Monday, 24 May 2010

Fashion Fringe @ Covent Garden update

We're getting toward the business end of the FF@CG process. We've just been through what I've heard referred to as the weeding out process of this year's applicants. I hate that expression. There are no weeds in the creative world – although admittedly, they can't all be peonies (John Galliano's favourite flower), because not everyone can be the tops. But I refuse to accept that there are any real duds at this level.

I only sat in on the event, taking no real part except to offer the occasional biscuit (this was a very British occasion and as all Brits know cannot be decently concluded without a few biscuits). The process of actual selection was in very capable hands. Angela Quaintrell, doyenne of fashion merchandising in London, is the woman who single-handedly made Liberty a major fashion player and a firm supporter of all manner of young hopefuls, all of whom receive sage advice born of years of experience. Professor Roy Peach, dean of the graduate school at The London College of Fashion, also has great experience, having been a designer, trained at the Royal College, and now one of the most respected fashion academics in the country.

Both have that rare ability to understand what is good even when it is not to their personal taste – an objectivity lacking in the totally subjective assessments made in this city by people with not an iota of the knowledge of these two. The task was to reduce the field – very large this year – to the finalists whose work was couriered the next day to Paris to our judge John Galliano and his team to decide on the ten semi-finalists – which they are doing even as I write.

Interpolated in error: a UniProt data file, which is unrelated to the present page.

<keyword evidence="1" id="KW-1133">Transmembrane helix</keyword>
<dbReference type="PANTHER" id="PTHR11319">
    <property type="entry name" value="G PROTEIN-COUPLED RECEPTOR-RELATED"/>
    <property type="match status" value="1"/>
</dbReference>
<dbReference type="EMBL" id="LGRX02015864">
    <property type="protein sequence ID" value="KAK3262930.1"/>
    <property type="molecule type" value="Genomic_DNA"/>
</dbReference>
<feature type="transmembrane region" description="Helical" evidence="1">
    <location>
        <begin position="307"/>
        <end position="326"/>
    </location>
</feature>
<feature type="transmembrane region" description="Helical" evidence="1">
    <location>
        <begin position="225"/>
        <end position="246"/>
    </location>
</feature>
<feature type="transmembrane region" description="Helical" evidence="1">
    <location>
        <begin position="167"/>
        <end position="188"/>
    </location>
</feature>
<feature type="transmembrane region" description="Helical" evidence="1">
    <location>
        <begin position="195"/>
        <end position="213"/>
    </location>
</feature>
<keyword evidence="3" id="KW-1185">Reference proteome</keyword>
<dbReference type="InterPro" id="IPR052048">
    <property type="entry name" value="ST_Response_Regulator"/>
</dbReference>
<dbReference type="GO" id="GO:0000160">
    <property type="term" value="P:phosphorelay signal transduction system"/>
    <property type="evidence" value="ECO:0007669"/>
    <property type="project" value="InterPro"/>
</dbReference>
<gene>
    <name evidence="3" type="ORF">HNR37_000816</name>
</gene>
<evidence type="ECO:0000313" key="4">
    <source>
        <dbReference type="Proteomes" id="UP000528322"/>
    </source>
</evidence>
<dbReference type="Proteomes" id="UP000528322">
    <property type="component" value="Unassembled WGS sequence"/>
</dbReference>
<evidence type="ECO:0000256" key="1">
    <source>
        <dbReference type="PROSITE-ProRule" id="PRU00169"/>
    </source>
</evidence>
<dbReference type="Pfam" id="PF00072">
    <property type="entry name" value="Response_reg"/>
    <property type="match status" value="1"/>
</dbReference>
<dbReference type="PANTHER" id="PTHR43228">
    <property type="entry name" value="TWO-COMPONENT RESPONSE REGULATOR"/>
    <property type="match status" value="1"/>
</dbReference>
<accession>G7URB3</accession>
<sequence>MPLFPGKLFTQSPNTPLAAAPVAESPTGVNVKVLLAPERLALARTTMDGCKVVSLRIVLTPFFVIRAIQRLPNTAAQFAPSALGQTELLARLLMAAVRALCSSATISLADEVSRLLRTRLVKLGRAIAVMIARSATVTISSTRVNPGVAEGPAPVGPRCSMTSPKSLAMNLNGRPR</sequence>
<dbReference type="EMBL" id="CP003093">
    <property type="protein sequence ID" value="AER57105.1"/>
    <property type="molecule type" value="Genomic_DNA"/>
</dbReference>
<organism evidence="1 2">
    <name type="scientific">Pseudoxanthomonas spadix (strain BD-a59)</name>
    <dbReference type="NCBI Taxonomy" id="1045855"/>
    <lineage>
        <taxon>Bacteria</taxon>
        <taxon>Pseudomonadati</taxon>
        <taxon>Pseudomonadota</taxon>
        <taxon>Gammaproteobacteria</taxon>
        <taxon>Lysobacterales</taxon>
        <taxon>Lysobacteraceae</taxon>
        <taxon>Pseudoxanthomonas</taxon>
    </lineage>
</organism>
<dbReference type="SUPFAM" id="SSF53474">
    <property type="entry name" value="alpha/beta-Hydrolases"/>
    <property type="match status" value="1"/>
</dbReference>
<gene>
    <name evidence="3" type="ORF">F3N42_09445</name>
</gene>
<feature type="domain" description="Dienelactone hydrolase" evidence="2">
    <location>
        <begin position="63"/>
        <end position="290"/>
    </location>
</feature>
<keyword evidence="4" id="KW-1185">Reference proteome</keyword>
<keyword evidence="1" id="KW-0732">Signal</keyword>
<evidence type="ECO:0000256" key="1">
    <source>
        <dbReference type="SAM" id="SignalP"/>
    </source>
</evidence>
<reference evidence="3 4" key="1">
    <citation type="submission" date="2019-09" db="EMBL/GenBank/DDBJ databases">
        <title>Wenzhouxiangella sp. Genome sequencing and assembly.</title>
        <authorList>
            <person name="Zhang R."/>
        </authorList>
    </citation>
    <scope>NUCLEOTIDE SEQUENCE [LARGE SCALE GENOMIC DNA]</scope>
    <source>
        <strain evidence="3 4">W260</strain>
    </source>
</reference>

When we were having our breaks – much needed with such a high concentration business (more tea and biscuits) – Roy and Angela were talking about the pitfalls that so often catch out young designers. For example, drawings and fabrics that can't work together, because the fabric can't do the things the drawing assumes. As they said, sharp shapes and soft fabrics never work, no matter how good they look in a sketch. They both felt that digital prints had had their day in all but the most skilled hands because they look so flat and lifeless. The same with engineered as opposed to free-form fashion drawings. Again, so dead and giving no scope for the freedom of the hand gesture that has been the essence of drawing since prehistoric humans first daubed a line on a rock face.

One of the competitors quoted Dali on his application, however, and we all heartily agreed. Dali said, "The world needs more fantasy. Our civilization is too mechanical." So say all of us – and until young designers realise this, they and fashion are going nowhere very far, in my opinion.

I can't wait to learn John's ten finalists.

1 comment:

  1. so...finalists to be announced when exactly?!